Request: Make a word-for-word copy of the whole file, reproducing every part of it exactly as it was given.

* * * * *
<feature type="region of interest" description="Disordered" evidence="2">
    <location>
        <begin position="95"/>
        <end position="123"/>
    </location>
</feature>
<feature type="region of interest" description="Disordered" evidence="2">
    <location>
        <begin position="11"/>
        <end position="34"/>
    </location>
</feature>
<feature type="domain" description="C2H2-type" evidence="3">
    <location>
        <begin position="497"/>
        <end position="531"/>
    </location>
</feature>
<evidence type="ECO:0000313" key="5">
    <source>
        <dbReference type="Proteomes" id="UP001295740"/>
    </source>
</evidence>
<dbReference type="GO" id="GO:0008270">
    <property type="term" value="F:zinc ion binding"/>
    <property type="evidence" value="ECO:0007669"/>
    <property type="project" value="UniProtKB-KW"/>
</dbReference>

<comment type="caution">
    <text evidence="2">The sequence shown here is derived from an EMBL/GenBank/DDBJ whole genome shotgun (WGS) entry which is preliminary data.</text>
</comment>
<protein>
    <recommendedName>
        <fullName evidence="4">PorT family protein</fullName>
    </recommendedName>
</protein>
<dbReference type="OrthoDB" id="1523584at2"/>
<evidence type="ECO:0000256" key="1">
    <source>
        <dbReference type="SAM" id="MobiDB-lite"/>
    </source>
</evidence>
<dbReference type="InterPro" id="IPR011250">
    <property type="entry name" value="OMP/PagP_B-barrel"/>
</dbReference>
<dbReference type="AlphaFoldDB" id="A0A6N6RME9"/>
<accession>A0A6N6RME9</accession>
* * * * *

<feature type="region of interest" description="Disordered" evidence="2">
    <location>
        <begin position="95"/>
        <end position="123"/>
    </location>
</feature>
<feature type="region of interest" description="Disordered" evidence="2">
    <location>
        <begin position="11"/>
        <end position="34"/>
    </location>
</feature>
<feature type="domain" description="C2H2-type" evidence="3">
    <location>
        <begin position="497"/>
        <end position="531"/>
    </location>
</feature>
<evidence type="ECO:0000313" key="5">
    <source>
        <dbReference type="Proteomes" id="UP001295740"/>
    </source>
</evidence>
<dbReference type="GO" id="GO:0008270">
    <property type="term" value="F:zinc ion binding"/>
    <property type="evidence" value="ECO:0007669"/>
    <property type="project" value="UniProtKB-KW"/>
</dbReference>

<comment type="caution">
    <text evidence="2">The sequence shown here is derived from an EMBL/GenBank/DDBJ whole genome shotgun (WGS) entry which is preliminary data.</text>
</comment>
<protein>
    <recommendedName>
        <fullName evidence="4">PorT family protein</fullName>
    </recommendedName>
</protein>
<dbReference type="OrthoDB" id="1523584at2"/>
<evidence type="ECO:0000256" key="1">
    <source>
        <dbReference type="SAM" id="MobiDB-lite"/>
    </source>
</evidence>
<dbReference type="InterPro" id="IPR011250">
    <property type="entry name" value="OMP/PagP_B-barrel"/>
</dbReference>
<dbReference type="AlphaFoldDB" id="A0A6N6RME9"/>
<accession>A0A6N6RME9</accession>